Rich Chinese families in ancient times would add gold, silver, and other precious stones in their dumplings. To get one of these dumplings was considered good luck. Later this transitioned to adding coins in the dumplings. Copper coins, for example, meant that one would never lack money. In contemporary times, only a few coins were washed and add to the batch of dumplings, the person who discovers the coin would enjoy good luck and make a lot of money in the coming year.

Delicacy & One For All

Chinese dumpling is a delicious food. You can make a variety of Chinese dumplings using different fillings based on your taste and how various ingredients mixed together by you.

Usually when you have Chinese dumpling for dinner, you will not have to cook anything else except for some big occasions. The dumpling itself is good enough for dinner. This is one of the advantages of Chinese dumpling over other foods, though it may take longer to make them.

How to make Jiaozi

Like most Chinese people, I started making jiaozi when I was a little kid in my family. In the beginning, it is more like a game than prepare food. My mom would give me some pre-made dumpling skinsso I do not make a mass with the dough and flour. Just stuff the filling on top of the dumplingskins, fold and close it together, well, it may not look as pretty as my mom’s jiaozi, but it is done and that is what all counts, easy! Most Chinese like me know how to make jiaozi but not many are good at making the skins, which is the hardest part of making dumplings.

Making the Dough & Dumpling Skins:

–  2 1/2 C unsifted flour

–  1/2 tsp. salt

–  1 C boiling water

–  1 Tbsp. lard, cut up into little pieces

Mix the flour and salt. Add the boiling water and stir with chopsticks. Add the lard. Knead all and let rest on a plastic counter under a bowl for 20 minutes.

To make dumpling skins: Break off a piece of the dough the size of 1 teaspoon. Keep the rest of the dough under the bowl. Roll the dough into a ball and then roll out into a 3-inch circle. You may need extra flour for this. Or, use a tortilla press that has been very lightly oiled with peanut oil on a paper towel. This gets you going and the rest of the rolling is easy. To store skins until use, dust each skin lightly with flour and stack on top of one another.

If you are pressed for time, you may want to purchase a package of pre-made dumpling skins (the round ones) from any local Chinese supermarket. Don’t buy the square ones–those are for won-tons!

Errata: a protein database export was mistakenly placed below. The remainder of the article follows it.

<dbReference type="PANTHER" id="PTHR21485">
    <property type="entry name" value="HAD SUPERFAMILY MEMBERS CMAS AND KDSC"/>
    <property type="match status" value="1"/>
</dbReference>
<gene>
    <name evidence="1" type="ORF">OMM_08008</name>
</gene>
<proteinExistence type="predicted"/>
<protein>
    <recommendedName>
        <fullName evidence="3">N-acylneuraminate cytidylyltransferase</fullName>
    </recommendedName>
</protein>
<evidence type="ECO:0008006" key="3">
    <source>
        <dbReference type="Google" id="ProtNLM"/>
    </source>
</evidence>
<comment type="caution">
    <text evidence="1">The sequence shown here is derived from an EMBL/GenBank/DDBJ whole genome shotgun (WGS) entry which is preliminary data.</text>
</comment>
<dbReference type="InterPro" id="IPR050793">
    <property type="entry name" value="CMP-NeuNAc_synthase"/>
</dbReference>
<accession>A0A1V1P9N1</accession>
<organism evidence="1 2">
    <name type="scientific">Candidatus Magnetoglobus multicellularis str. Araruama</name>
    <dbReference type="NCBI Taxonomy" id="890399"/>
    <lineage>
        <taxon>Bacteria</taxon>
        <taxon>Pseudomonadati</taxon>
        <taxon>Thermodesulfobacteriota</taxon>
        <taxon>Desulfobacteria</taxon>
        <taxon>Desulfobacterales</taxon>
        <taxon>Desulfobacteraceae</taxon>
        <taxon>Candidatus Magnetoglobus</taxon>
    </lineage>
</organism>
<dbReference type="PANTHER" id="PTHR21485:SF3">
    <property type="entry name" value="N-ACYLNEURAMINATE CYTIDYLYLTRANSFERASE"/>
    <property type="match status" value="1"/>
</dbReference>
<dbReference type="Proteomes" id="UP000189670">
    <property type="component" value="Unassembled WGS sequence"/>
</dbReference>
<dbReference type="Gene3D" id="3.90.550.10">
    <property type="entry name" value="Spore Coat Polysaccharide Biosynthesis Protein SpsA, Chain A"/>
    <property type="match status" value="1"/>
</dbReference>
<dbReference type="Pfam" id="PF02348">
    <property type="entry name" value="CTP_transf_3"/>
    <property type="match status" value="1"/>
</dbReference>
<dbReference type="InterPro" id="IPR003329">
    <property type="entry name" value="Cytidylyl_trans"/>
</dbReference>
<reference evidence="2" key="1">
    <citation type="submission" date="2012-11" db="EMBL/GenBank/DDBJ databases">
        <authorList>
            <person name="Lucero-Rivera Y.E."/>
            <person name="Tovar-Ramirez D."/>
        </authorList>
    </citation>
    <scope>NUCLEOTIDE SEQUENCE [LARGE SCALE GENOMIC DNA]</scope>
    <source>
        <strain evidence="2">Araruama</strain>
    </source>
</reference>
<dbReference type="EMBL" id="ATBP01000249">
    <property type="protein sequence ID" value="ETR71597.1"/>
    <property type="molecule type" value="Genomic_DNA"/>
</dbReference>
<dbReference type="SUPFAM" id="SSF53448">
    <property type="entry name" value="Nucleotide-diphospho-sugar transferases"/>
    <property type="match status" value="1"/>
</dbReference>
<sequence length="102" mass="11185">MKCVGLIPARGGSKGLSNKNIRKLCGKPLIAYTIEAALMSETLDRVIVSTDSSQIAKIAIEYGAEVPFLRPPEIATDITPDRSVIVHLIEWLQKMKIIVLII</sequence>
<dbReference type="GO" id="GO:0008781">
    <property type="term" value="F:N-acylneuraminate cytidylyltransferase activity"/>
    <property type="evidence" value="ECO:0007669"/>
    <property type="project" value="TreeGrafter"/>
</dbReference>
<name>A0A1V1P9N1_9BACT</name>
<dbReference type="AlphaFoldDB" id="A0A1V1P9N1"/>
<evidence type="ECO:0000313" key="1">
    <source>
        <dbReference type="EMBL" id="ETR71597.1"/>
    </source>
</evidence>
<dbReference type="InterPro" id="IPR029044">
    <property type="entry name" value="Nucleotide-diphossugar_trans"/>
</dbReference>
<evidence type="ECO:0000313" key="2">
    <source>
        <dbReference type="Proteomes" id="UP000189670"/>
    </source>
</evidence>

Making the Filling:

–  1 cup finely chopped Napa cabbage

–  1 lb. lean ground pork

–  2 Tbsp. light soy sauce

–  2 Tbsp. dry sherry

–  1 tsp. freshly grated ginger

–  1/2 tsp. ground white pepper

–  1 Tbsp. sesame oil

–  Pinch of sugar

–  1 Tbsp. chopped green onion

–  1 egg white

–  1 Tbsp. cornstarch

–  1 tsp. salt

–  4 Tbsp. medium chopped bamboo shoots or water chestnuts (optional)

–  2 cloves garlic, crushed

Sprinkle salt on chopped cabbage and let sit in a colander for 30 min. Squeeze dry (either by hand or in a potato ricer) and place into bowl. Add all of the remaining ingredients and mix well. Also add a splash of chili paste, to taste.


–  Place dumpling skin in the palm of your hand. Dip a finger in cold water and wet the edges of the dumpling skin.

–  Spoon a lump of filling (approx. 1 Tbsp.) into the middle of the skin.

–  Fold dumpling in half. Pinch top of semi-circle together.

–  Push in on both sides of dumpling, so that the dumpling should look like the letter “I” from the top.

–  Bend one half of each “top” of the “I” and press against middle edge of dumpling. Seal all edges of dumpling.

–  Your dumpling should look like a half-moon with a big bulge in the middle!

– To cook, drop into a big pot of boiling water under they float to the surface. Reduce heat and simmer for 5 minutes.


Savory Chinese Money by Arthur Wang, Eimi Watanabe, Alex Lee, Arlene Kim, Hsiang June Chou>

Chinese Dumpling <>

Brits Get Rich in China

Perfect documentary to watch during the weekend, not strictly a serious finance documentary, but particularly relevant in these times as China progresses in its economic evolution, and some parts of this documentary is so real and funny. Indeed, China is becoming increasingly important in global business, and particularly in global finance and investing. China has seen wild gyrations in its stock market, and has rewarded many investors, but what is it really like doing business in China?